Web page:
PC users pass around USB flash drives like business cards. Unknowingly, they sometimes carry malware infections. We depend on antivirus scans and the occasional reformatting to keep our USB flash drives from becoming the carrier for the next digital epidemic but the security problems with USB devices run deeper than you think. The risk isn't just in what they carry. It’s built into the core of how they work.
The cyber security experts, Jakob Lell and Karsten Nohl, have performed a vulnerability test that makes it extremely difficult for users to defend against USB-based attacks. The current USB standards vulnerability makes it hard to defend against attacks, even if manufacturers starting developing additional security layers. Significantly, an empty USB flash drives can even contain malware even if it's formatted - a troubling sign for many of the companies that rely on flash drives to transfer data.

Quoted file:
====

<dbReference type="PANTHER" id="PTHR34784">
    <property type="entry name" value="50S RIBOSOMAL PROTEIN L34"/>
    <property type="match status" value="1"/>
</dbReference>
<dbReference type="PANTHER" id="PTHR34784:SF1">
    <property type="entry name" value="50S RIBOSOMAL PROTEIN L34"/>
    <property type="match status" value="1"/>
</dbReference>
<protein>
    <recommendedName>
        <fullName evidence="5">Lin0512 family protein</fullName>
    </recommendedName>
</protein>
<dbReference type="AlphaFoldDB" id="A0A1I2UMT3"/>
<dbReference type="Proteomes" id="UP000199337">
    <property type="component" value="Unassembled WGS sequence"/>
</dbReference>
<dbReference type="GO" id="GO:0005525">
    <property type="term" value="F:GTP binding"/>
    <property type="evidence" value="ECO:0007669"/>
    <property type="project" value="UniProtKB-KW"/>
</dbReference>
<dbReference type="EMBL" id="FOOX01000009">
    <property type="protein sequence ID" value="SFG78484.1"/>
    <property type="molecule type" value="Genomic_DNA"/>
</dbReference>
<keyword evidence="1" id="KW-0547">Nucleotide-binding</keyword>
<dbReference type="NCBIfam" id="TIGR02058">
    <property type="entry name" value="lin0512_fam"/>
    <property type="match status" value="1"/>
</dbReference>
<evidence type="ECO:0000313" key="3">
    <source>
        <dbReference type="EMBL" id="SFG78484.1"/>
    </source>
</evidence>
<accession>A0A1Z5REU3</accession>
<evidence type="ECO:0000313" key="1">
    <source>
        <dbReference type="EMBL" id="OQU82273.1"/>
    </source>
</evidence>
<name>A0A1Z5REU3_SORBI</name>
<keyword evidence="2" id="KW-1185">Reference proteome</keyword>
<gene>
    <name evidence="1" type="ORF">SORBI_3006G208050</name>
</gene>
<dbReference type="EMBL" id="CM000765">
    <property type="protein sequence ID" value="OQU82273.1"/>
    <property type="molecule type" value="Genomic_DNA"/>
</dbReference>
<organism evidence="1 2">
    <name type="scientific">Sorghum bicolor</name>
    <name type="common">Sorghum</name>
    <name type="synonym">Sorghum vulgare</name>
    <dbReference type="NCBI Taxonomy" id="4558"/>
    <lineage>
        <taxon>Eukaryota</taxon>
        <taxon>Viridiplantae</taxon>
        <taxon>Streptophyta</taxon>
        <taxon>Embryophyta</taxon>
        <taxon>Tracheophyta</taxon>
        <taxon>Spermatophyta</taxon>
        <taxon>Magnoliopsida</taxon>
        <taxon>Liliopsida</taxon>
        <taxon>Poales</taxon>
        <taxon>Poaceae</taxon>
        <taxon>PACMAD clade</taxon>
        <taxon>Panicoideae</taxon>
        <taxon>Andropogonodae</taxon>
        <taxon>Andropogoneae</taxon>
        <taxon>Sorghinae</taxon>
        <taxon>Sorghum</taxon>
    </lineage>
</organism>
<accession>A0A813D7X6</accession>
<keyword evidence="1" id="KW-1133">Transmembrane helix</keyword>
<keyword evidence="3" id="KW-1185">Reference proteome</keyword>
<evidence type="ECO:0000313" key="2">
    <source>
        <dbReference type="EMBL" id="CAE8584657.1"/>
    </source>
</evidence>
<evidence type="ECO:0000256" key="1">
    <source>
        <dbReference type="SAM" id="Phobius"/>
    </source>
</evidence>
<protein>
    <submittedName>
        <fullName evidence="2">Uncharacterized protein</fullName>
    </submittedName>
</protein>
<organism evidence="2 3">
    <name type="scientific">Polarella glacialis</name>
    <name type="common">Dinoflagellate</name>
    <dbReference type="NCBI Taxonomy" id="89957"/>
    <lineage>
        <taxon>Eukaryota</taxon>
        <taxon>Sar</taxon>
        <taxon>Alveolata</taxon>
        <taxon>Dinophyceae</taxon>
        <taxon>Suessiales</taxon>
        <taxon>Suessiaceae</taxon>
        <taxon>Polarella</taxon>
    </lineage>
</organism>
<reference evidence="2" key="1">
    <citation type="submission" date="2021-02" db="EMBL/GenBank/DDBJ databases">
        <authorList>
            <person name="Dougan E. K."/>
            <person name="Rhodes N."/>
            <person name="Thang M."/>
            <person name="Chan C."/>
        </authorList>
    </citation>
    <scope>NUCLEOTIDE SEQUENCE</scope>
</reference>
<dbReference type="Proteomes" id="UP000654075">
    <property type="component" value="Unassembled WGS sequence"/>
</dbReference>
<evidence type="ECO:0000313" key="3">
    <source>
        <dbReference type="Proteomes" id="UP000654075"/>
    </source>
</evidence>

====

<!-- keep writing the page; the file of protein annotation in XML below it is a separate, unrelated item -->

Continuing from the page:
"USB is ubiquitous across all devices," said Mike McLaughlin, First Base Technologies, in a statement to BBC. "It comes down to the same old saying - don't plug things in that you don't trust. On every business there should always have policies in place regarding USB devices and USB drives. Businesses should stop using them if needed."
Unfortunately, even with a growing number of cloud solutions - which have their own security concerns - many employees will still save and transfer documents using USB drives.
It's very unclear exactly how USB flash drive manufacturers will respond to the addressed issues, but the more immediate answer may simply be a more careful approach to how we use the drives. That's bad news for lots of projects — including live-boot systems like Tails, which typically reside on USB drives — but it would keep users safe from scary attacks from all corners, including possibly the NSA. As researcher Matt Blaze points out, the Snowden documents revealed a number of USB-based attacks used by the NSA, which may rely on the same vulnerability.
For best practices, never use USB flash drives on copying from one place to another on or off corporate scale and accessing the files using Unix based operating systems should be good enough.